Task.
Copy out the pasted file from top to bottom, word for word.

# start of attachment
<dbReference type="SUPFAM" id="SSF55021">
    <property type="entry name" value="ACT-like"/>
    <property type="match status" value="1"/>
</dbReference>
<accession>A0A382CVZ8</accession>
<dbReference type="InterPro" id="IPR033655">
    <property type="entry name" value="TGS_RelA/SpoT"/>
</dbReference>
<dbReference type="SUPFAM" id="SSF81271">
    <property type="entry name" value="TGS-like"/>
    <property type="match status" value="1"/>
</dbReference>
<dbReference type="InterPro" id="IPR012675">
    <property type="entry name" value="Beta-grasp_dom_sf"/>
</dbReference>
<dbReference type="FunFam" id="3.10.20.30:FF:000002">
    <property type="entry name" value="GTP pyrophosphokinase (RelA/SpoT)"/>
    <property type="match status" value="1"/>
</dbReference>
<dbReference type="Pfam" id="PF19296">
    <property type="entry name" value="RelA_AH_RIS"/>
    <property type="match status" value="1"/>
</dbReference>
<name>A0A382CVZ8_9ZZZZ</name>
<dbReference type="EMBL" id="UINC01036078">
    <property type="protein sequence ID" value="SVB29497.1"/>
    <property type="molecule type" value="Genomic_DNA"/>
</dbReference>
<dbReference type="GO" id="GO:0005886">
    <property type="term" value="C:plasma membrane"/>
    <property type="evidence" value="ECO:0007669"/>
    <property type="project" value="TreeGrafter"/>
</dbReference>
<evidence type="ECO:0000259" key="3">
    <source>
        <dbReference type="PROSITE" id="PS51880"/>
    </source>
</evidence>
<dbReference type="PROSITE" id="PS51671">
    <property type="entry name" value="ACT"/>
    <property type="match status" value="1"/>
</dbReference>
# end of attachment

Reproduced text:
<dbReference type="SUPFAM" id="SSF55021">
    <property type="entry name" value="ACT-like"/>
    <property type="match status" value="1"/>
</dbReference>
<accession>A0A382CVZ8</accession>
<dbReference type="InterPro" id="IPR033655">
    <property type="entry name" value="TGS_RelA/SpoT"/>
</dbReference>
<dbReference type="SUPFAM" id="SSF81271">
    <property type="entry name" value="TGS-like"/>
    <property type="match status" value="1"/>
</dbReference>
<dbReference type="InterPro" id="IPR012675">
    <property type="entry name" value="Beta-grasp_dom_sf"/>
</dbReference>
<dbReference type="FunFam" id="3.10.20.30:FF:000002">
    <property type="entry name" value="GTP pyrophosphokinase (RelA/SpoT)"/>
    <property type="match status" value="1"/>
</dbReference>
<dbReference type="Pfam" id="PF19296">
    <property type="entry name" value="RelA_AH_RIS"/>
    <property type="match status" value="1"/>
</dbReference>
<name>A0A382CVZ8_9ZZZZ</name>
<dbReference type="EMBL" id="UINC01036078">
    <property type="protein sequence ID" value="SVB29497.1"/>
    <property type="molecule type" value="Genomic_DNA"/>
</dbReference>
<dbReference type="GO" id="GO:0005886">
    <property type="term" value="C:plasma membrane"/>
    <property type="evidence" value="ECO:0007669"/>
    <property type="project" value="TreeGrafter"/>
</dbReference>
<evidence type="ECO:0000259" key="3">
    <source>
        <dbReference type="PROSITE" id="PS51880"/>
    </source>
</evidence>
<dbReference type="PROSITE" id="PS51671">
    <property type="entry name" value="ACT"/>
    <property type="match status" value="1"/>
</dbReference>